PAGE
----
ATLANTA (FOX 5 Atlanta) – Across metro Atlanta, a huge number of apartments and condominium units are being built, and it seems like it can’t happen fast enough.
Demand for rental homes and apartments in cities across the United States is skyrocketing, when many expected the opposite.
Many assumed rental demand would plummet as Millennials entered their home-buying years. Unlike baby boomers, Millennials (and to some extent Gen Xers) have witnessed firsthand what happens when home values drop dramatically for an extended period of time.
Their confidence in home ownership may have been shaken by the financial uncertainty of the Great Recession, when many lost their homes to falling prices and job losses.
Demand for apartments in the second quarter of 2019 jumped 11% nationally from a year ago. This nationwide phenomenon reflects the preference of many people approaching adulthood for the flexibility of renting as opposed to the long-term commitment of buying a home.
Switching to home ownership from renting has long been seen as a ‘milestone’ in the lives of post-war generations, but it may no longer be the norm
This strong preference has driven rents up an average of 3% nationally to $1,390 per month, according to RealPage, a real estate analytics firm. Atlanta’s rent jumped 5% to $1,382 but still remained slightly below the national average.
Renters don’t have to make many years of large monthly payments and don’t have to worry about a possible drop in the value of their home. Plus, renting brings no lawn mowing or gutter cleaning, no maintenance or repair costs, and no uncertainty about tax increases.
Despite the increase, a record 82% of renters say renting is more affordable than owning, according to a new survey from Freddie Mac, up from 67% just a year ago.
While pundits may argue among themselves about which choice is best for a certain individual, consumer experts have long viewed homeownership as one of the keys to long-term wealth accumulation.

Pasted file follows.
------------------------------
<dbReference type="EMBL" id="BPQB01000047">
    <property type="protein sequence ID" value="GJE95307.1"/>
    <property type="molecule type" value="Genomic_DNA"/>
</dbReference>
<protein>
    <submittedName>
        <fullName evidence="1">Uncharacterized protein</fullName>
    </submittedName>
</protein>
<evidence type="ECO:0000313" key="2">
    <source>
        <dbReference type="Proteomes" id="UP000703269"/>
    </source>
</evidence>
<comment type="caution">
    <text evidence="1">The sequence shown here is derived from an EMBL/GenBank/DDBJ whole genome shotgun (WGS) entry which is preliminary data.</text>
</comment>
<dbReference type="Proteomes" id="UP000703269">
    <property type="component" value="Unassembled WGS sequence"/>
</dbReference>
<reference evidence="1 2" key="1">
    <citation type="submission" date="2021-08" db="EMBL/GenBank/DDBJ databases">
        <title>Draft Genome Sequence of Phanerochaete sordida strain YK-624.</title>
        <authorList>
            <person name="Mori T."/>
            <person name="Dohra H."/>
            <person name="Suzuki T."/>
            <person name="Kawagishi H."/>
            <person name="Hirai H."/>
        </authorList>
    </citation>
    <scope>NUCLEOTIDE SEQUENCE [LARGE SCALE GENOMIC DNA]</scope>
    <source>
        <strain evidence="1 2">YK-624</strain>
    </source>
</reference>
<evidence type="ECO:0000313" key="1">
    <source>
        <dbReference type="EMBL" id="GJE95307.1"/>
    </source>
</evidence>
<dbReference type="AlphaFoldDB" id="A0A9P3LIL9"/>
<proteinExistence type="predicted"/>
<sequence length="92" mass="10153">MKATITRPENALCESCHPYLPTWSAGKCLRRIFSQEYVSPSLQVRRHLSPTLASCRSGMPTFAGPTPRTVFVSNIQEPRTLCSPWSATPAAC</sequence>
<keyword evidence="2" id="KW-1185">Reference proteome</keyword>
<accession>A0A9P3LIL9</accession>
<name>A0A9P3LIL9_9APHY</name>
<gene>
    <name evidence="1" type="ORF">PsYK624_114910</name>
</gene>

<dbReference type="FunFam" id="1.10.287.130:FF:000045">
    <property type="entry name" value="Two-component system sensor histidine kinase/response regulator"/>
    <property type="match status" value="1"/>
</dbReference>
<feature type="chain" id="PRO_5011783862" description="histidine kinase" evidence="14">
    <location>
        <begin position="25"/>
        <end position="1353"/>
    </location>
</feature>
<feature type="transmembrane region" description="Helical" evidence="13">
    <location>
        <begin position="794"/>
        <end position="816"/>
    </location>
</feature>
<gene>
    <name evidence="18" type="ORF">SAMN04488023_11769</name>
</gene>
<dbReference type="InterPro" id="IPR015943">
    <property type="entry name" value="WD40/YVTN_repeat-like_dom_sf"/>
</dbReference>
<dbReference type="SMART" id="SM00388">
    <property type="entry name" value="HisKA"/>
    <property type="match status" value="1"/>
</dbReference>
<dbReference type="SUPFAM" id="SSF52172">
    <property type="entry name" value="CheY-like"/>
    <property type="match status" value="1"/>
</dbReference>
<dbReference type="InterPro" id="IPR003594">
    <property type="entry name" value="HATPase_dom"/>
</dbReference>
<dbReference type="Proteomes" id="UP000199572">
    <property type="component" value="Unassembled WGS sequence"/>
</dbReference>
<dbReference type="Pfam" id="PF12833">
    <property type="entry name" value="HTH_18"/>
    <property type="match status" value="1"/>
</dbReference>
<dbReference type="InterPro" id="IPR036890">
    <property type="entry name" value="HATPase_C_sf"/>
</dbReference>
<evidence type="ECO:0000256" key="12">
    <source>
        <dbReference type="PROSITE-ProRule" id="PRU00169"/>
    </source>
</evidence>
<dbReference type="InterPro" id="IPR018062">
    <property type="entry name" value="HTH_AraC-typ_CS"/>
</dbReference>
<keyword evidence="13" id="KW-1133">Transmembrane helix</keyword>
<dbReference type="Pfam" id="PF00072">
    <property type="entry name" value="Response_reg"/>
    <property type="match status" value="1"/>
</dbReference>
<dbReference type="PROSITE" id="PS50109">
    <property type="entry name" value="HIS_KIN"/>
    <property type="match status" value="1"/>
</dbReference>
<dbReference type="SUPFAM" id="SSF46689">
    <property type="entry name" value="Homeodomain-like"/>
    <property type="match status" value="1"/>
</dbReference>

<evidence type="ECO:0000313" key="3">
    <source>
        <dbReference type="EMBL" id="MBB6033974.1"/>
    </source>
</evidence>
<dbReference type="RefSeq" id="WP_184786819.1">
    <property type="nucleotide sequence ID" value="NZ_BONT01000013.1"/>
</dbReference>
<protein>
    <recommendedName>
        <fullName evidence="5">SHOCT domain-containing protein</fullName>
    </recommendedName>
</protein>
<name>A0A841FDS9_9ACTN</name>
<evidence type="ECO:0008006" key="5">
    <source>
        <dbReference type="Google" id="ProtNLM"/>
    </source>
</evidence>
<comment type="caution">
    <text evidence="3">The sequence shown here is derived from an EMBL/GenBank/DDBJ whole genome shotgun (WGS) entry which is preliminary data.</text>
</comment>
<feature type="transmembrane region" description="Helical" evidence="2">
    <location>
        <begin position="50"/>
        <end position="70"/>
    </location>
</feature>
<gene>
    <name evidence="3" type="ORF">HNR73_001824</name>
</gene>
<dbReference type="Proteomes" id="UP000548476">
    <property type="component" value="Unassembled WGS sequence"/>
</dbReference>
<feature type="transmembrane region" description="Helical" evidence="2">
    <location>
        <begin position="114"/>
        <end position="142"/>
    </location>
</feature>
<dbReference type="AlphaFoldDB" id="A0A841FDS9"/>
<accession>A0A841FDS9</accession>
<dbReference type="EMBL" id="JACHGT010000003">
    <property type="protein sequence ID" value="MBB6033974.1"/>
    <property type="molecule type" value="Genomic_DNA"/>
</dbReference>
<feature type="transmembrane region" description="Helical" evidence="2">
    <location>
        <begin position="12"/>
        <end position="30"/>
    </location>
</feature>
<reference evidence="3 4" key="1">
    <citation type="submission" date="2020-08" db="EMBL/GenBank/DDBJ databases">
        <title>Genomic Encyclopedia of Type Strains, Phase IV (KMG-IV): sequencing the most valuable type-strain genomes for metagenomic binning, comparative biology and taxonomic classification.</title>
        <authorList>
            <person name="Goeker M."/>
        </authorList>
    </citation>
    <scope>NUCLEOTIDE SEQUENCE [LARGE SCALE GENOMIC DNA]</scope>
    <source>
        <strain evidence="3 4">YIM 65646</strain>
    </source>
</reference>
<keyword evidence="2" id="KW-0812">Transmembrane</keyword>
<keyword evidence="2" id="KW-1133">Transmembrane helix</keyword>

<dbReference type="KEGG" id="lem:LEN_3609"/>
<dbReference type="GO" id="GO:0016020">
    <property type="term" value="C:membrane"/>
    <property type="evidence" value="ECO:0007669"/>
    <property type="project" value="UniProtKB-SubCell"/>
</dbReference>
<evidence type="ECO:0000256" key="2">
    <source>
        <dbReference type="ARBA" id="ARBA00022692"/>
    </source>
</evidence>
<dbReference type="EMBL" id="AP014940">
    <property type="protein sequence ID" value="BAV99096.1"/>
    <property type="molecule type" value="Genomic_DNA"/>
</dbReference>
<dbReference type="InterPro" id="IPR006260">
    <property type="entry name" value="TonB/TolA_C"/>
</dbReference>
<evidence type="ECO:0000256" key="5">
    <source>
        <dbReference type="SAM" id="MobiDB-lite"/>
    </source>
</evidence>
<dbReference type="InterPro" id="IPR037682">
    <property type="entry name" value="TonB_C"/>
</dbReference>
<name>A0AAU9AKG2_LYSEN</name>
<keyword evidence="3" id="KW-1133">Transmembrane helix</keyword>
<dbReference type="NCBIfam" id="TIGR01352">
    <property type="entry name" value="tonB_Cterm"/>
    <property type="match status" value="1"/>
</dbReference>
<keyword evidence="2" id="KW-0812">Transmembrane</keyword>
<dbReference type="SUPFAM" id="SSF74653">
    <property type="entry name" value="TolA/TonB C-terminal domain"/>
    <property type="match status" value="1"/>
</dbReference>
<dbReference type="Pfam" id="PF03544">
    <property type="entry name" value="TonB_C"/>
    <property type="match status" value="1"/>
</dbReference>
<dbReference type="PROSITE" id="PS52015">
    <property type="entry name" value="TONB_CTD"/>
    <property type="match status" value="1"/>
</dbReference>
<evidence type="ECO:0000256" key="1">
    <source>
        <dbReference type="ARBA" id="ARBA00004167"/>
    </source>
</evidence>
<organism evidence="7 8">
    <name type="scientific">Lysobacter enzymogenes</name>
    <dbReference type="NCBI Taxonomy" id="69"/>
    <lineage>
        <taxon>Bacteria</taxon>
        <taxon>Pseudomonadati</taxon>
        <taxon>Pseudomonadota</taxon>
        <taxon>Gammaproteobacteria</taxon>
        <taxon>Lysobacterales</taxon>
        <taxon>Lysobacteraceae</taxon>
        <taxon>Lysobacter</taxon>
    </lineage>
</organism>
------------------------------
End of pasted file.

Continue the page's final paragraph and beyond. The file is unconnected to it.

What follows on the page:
Home ownership is by far the most powerful driver of wealth creation in the US economy. And wealth matters, a lot. Buying a home serves only as a forced savings plan, an inflation hedge, and a place to live.
Millennials have shown a tendency to prefer flexibility and often choose to rent an apartment over buying.
The Pew Research Center has studied millennials extensively and found them more likely to delay household formation, often living with their parents beyond the traditional young adult years.
Similarly, millennial couples often express a desire to marry but are more comfortable than previous generations in delaying a formal marital union in favor of a more casual arrangement.
Student loan debt and the cost of childcare are major factors preventing purchase.
Financial readiness is a real issue for many millennials as they approach the home buying market. If they’re struggling with student debt and haven’t been able to save a substantial amount for a down payment, it’s hard for them to buy a home, even if they want to.
The growth of sites like Airbnb is taking investment houses out of the rental market.
Many investors have moved their homes from the traditional rental market where tenants sign a lease for a year or more to the vacation market, where monthly rental income can be significantly increased.
This trend has generated complaints among neighbors, but makes economic sense for enough investors to have a significant impact on the availability of long-term rentals.
FNMA/FHLMC restrictions on lending for rental homes make it difficult for investors to add inventory.
Under current regulations (implemented under the Obama administration), government guaranteed financing is limited to a total of four homes with single borrower loans. The previous limit was ten houses.
The Bottom Line: Only time will tell how popular renting will be in the future versus the more traditional route to home ownership. And all of this is playing out even as the Federal Reserve prepares to cut interest rates for the first time in years. Watch for home mortgage rates to fall below four percent on 30-year fixed rate loans.